Archive | January 2015

Signaling Around the Post Ebola Recovery in Liberia

Mobile cinema in LiberiaBy: Marvin Tarawally, Winter Resident, Washington DC

Confronted with a finite budget and faced with harsh socio-economic realities, the government of Liberia and its international partners are at a crossroads as the Ebola outbreak is brought under control. Recently, the Liberian government reported that 12 counties (out of an affected 15) have reported zero cases for the past 21 days. The evidence shows that the efforts to combat the deadly Ebola Virus, by both the Liberian government, the Center for Disease Control, the World Health Organization, and other partners, have yielded substantial positive results. Read More…

Why Cameras are Not Enough

mike-brown-memorial-nora-rahimian (1)By: Nora Rahimian.

When Darren Wilson, the officer who shot and killed 18-year-old, unarmed, Mike Brown in Ferguson, Missouri was not indicted (indict: formally accuse of or charge with a serious crime; not try in a courtroom with jurors, but simply accuse), people got angry. Despite eyewitness testimonies that said Brown was not acting aggressively and had his hands up when he was shot, the case ultimately became a s/he said-s/he said of the police versus the people. Read More…

5 Reasons Why We Can Beat Corruption

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Image: A man holds out bolivar notes as he offers to exchange currency at the border between Colombia and Venezuela at Simon Bolivar international bridge in San Antonio in the Venezuelan state of Tachira July 23, 2010. REUTERS/Carlos Garcia Rawlins.

By: Blair Glencorse, Executive Director of Accountability Lab. This blog post was originally published by the World Economic Forum.

“We have to do what our parents’ generation did not do…so that when they die, the corruption dies with them,” says Divine Anderson. Anderson is the young director of the Accountability Film School, which empowers Liberians to make documentaries about integrity issues in their communities and show these films to government officials at local video clubs and national film festivals. This helps them raise their voice, increase awareness, and generate demand for reform. Read More…

Latest News from the OpenGov Hub in Nepal

By: Suman Parajuli and Suresh Chand, Accountability Lab Nepal. This blog post was originally published by the OpenGov Hub.

“Whenever an idea pops into my mind, I can talk to people, I can discuss how we can collectively reach goals and, most significantly, I have a group of willing individuals on hand to immediately assist me. I get all these privileges within one building, the same room even.” Pavitra Rana, Coordinator at Open Nepal, reflected recently on the immediacy and positive work environment created by the OpenGov Hub Nepal in Kathmandu. Pavitra continues, “it is always good to have like-minded people around; it fosters hope and collective energy within the workplace.”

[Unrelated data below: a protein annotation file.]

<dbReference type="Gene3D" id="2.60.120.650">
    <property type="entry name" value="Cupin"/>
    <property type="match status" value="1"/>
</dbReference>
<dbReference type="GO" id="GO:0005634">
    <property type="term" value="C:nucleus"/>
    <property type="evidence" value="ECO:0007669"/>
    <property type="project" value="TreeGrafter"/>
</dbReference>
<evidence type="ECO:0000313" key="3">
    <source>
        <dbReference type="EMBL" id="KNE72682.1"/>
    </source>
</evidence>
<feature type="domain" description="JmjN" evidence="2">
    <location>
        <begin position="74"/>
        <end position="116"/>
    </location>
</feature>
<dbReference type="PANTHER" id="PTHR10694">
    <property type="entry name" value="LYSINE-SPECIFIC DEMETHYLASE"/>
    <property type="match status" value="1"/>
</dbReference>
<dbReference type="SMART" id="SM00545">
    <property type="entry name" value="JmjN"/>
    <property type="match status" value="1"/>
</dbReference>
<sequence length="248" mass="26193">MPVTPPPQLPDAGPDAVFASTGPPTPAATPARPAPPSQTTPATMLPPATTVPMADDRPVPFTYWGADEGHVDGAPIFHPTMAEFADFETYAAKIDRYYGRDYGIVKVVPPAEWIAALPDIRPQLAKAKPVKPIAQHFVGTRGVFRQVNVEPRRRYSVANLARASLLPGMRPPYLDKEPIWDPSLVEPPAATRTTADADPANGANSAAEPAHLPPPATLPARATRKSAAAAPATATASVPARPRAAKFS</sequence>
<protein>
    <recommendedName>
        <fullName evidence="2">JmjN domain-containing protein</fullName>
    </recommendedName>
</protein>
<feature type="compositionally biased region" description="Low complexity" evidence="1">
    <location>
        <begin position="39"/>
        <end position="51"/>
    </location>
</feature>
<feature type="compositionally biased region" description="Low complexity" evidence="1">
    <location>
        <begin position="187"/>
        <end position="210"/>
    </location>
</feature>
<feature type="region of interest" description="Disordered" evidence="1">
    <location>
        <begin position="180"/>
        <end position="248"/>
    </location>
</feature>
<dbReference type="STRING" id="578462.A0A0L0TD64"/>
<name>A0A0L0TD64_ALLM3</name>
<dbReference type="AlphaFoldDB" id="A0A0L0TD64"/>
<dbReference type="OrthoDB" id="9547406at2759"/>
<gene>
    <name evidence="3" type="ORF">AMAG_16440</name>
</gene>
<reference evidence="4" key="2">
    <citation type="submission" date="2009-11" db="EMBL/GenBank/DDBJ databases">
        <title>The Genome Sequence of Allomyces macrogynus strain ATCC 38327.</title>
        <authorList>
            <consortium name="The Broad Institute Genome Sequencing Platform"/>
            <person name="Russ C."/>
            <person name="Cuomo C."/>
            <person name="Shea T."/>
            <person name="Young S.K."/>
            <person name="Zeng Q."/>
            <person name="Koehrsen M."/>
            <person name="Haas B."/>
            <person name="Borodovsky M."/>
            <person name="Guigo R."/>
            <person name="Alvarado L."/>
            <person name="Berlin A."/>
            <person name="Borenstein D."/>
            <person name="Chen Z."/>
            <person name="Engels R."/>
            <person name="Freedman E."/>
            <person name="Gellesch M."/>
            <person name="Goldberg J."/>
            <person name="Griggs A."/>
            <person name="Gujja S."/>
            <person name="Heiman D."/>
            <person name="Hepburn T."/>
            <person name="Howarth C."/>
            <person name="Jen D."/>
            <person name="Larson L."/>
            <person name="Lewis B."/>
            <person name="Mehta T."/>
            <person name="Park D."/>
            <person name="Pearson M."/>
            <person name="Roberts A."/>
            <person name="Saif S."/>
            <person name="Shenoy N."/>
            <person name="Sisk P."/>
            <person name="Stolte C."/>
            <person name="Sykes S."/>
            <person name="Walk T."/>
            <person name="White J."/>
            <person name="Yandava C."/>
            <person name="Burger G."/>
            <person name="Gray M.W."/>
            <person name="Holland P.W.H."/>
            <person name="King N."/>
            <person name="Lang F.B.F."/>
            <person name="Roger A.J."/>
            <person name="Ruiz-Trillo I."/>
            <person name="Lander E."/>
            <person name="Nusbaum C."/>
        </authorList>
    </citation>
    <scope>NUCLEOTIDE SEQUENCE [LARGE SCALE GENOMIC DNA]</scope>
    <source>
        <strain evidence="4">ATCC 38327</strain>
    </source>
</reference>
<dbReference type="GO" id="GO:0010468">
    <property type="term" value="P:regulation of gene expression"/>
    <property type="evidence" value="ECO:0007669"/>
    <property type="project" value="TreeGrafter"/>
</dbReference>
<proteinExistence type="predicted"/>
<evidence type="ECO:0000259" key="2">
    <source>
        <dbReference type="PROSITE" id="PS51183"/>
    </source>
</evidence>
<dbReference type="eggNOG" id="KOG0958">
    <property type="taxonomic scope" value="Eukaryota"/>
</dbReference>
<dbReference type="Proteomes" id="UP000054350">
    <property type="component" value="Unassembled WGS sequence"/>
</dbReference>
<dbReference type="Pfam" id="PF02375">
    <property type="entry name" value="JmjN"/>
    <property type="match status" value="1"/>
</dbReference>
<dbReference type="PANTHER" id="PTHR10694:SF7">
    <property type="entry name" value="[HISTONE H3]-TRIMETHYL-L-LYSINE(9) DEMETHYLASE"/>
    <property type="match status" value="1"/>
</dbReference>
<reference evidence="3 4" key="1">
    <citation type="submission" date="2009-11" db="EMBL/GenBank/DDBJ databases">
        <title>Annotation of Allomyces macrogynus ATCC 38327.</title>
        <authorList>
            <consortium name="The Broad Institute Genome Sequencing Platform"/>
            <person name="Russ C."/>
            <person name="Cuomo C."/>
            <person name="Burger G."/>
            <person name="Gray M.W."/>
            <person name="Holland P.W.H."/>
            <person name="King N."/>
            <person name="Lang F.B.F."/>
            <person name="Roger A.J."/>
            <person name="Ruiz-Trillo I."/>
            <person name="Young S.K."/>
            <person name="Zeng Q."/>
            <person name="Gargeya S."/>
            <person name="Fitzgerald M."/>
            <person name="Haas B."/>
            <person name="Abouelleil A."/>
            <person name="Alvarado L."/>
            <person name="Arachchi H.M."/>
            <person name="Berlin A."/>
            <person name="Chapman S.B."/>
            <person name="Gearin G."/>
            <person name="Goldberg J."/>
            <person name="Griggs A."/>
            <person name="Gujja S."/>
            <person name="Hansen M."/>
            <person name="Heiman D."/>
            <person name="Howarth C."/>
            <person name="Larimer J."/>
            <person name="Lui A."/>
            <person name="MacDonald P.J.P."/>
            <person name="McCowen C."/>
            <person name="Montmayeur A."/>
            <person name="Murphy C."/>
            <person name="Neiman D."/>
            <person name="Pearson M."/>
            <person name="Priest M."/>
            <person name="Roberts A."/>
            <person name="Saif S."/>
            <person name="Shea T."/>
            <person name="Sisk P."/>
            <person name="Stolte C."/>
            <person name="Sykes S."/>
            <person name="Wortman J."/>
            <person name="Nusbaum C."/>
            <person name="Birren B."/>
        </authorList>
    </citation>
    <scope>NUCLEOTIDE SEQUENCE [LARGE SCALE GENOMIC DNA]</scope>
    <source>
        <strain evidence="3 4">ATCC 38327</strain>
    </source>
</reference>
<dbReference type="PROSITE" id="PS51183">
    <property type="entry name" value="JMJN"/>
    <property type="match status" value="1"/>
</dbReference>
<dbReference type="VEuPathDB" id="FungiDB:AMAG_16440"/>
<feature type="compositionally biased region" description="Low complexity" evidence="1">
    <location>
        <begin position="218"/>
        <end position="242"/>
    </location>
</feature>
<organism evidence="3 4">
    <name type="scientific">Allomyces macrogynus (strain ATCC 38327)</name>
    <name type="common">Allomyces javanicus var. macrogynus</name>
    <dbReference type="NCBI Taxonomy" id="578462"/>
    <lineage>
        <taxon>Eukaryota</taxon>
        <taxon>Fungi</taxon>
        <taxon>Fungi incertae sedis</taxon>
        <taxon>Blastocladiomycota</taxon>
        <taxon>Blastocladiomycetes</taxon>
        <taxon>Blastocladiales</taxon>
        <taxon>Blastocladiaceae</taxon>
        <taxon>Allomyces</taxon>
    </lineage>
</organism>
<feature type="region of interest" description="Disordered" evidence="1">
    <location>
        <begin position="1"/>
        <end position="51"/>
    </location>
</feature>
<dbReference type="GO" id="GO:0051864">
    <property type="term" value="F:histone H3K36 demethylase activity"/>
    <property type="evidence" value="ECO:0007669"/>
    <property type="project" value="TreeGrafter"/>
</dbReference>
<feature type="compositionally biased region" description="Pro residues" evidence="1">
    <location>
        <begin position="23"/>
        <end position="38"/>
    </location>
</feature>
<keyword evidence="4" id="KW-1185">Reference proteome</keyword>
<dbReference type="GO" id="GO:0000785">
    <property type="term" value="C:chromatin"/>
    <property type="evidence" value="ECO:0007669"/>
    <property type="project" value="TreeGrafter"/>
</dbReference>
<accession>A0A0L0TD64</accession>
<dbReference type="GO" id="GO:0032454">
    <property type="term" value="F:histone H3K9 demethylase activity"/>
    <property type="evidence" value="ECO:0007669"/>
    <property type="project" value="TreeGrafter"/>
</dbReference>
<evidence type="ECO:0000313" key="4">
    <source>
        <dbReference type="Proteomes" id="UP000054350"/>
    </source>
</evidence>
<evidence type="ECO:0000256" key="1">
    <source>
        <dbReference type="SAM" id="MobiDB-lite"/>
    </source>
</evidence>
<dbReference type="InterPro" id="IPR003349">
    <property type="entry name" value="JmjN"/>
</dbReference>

Read More…

Training Coaches to Give Corruption the Boot

By Hugh James, Accountability Resident, United Kingdom, with reporting by Francis Lansana, Resident, Liberia

2014 bore witness to two divergent faces of World football. The 2014 World Cup in Brazil yielded a wealth of competitive games throughout the competition, with many South American teams reveling in success against established footballing nations and past winners, including Italy and England. Eventual winners Germany embodied a compact, ruthless team, trusting in one another and hungry for success.

In contrast to such unity has been the ever-present FIFA corruption accusations. Read More…

The Ebola Opportunity

By: Blair Glencorse and Ashoka Mukpo. This post was originally published by Global Policy.

“A few weeks ago there were plenty of cases” says Mohammed, a trader from a bustling market neighborhood of Monrovia, “but now Ebola- it has dropped”. In Liberia, the country hardest hit by the Ebola outbreak, there are now hopeful signs that the virus is being brought under some level of control. The latest World Health Organization situation report indicates that the number of new cases has stabilized. NPR wrote last week that there were just 8 Ebola cases in Liberia’s biggest treatment center. This is good news, although experts warn that the country must continue to stay vigilant.

Read More…

Save Liberia Campaign Shifts into National Outreach Phase

By Francis Lansana, Accountability Resident, Liberia & Brooks Marmon, Accountability Architect, Washington DC

Just beyond the St. John River lies Buchanan- a small Liberian port city named after the cousin of a former US President. Buchanan is home to one of the few paved highways in the country, built with Chinese expertise, and a railroad, originally constructed by a firm with links to Sweden and recently rehabilitated by a company with ties to India. The history and economy of Buchanan, which serves as the outlet for much of the country’s iron ore deposits and palm oil, vividly illustrates the interconnectedness of today’s world and the mobility that makes the Ebola virus not just a challenge for Liberia, but for the entire globe. Read More…